Seven Muslim superheroes who fought injustice before Amulet
We take a look back at some other masked crime fighters who have roots in the Muslim world.
With the arrival of Marvel’s newest Muslim superhero, Amulet—an Arab-American superhero from Dearborn, Michigan — we take a look back at some other masked crime fighters who have roots in the Muslim world.
Amulet is set to join Ms Marvel in the March 1 edition of Magnificent Ms Marvel. Real name Kamala Khan, the 16 year-old American-Pakistani became the first Muslim to headline her own Marvel comic book. She also became the poster child of the anti-Donald Trump protests in 2017. We might be seeing her in live action soon too. Last year, Disney announced that Ms Marvel will be getting her own show on the entertainment’s streaming platform, Disney+.
She will also be a playable character in the upcoming action adventure game, Marvel’s Avengers.
Kismet, Man of Fate
As exciting as Amulet and Ms Marvel’s arrival are to the superhero scene, they aren’t the first Muslim crime fighters to appear in the comic book world. That credit goes to Kismet, Man of Fate. The Algerian fez-rocking hero made his debut in 1944, during the golden age of comic books. Though little is known about Kismet’s origins, we know that he lived in the south of France before the country was overrun by the Nazis. He then hid out in the forest until he emerged as a resistance fighter with scrying powers.
Nightrunner, real name Bilal Alsselah, first appeared in a two-part story in Detective Comics and Batman Annual in 2011. He was created to mirror the social and political situation in the French projects of Clichy-sous-Bois. A French-Algerian raised by a single mother on the outskirts of Paris, Bilal followed in Batman’s footsteps, donning the Nightrunner mask after his friend was mercilessly beaten to death by the police.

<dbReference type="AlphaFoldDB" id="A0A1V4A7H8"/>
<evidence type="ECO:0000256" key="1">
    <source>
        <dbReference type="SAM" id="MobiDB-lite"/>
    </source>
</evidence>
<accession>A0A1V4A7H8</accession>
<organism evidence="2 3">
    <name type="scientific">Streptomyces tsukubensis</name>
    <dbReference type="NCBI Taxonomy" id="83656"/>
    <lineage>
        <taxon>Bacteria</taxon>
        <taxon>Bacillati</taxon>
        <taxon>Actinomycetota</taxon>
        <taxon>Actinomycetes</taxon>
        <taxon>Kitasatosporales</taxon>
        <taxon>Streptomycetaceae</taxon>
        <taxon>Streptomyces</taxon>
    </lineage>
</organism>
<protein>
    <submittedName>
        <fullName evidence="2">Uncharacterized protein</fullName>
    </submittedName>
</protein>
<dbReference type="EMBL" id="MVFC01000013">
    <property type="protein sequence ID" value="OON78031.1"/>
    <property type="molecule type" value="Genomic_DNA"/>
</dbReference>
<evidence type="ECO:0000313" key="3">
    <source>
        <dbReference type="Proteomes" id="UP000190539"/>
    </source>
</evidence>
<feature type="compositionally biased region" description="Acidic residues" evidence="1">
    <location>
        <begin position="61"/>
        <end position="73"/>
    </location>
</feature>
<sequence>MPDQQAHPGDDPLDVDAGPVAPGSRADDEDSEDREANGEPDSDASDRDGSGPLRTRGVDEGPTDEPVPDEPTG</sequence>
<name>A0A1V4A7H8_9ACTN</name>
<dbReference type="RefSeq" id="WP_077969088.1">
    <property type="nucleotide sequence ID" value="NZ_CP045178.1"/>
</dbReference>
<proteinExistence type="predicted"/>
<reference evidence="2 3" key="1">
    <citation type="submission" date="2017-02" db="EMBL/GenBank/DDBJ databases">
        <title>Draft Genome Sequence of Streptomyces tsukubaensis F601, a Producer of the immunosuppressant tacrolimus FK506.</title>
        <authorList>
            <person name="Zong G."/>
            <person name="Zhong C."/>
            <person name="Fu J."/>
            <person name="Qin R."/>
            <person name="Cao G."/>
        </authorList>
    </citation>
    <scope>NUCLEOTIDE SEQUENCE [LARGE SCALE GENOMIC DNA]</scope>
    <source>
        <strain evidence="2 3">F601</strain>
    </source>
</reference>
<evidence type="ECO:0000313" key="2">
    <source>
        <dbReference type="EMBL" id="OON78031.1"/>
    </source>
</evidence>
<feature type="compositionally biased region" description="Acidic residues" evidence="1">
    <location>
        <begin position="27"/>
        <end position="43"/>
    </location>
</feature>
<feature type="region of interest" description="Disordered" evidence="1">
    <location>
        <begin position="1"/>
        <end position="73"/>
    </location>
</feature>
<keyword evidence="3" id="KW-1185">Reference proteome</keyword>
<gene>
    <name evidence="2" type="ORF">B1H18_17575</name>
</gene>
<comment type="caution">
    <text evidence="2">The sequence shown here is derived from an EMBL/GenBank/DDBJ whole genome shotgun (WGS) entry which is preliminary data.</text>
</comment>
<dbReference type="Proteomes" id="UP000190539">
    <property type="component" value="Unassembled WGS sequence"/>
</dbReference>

A superior parkour and free-run athlete, one of Nightrunner's aliases is the Batman of Paris.
A member of the X-Men since 2002, Sooraya Qadir discovered her ability to turn to a malleable cloud of dust after a slave trader tried to take off her niqab.
The Afghani woman instinctively lashed out at the slaver with her abilities and flayed him alive. Her mutant power became the basis of her X-Men codename, Dust. She is currently a member of the Marvel superhero group, Champions.
As cool as Dust and her abilities are, she wasn’t the first mutant to join the X-Men. Meet Monet St Croix or M, whose super strength gives her the ability to lift buses or snap streetlights like toothpicks. She can even withstand direct blows from the Hulk and has healing abilities. She is also known to have a genius-level intellect. She first appeared in X-Men family of books in 1994.
Kahina Eskandari first appeared in the world of DC comics in 1994. She is a Palestinian ferrokinetic, who can move and shape metals at will. Her origins are uncertain as she often gives conflicting accounts. As Iron Butterfly, she is the field commander of the superhero group, the Shadow Cabinet.
Also hailing from Dearborn, Michigan, is Simon Baz, the first Muslim member of the Green Lantern Corps. The Lebanese-American joined the extraterrestrial police force in 2012 after Hal Jordan, portrayed by Ryan Reynolds in the 2011 film, quit.
Updated: January 10, 2020 03:19 PM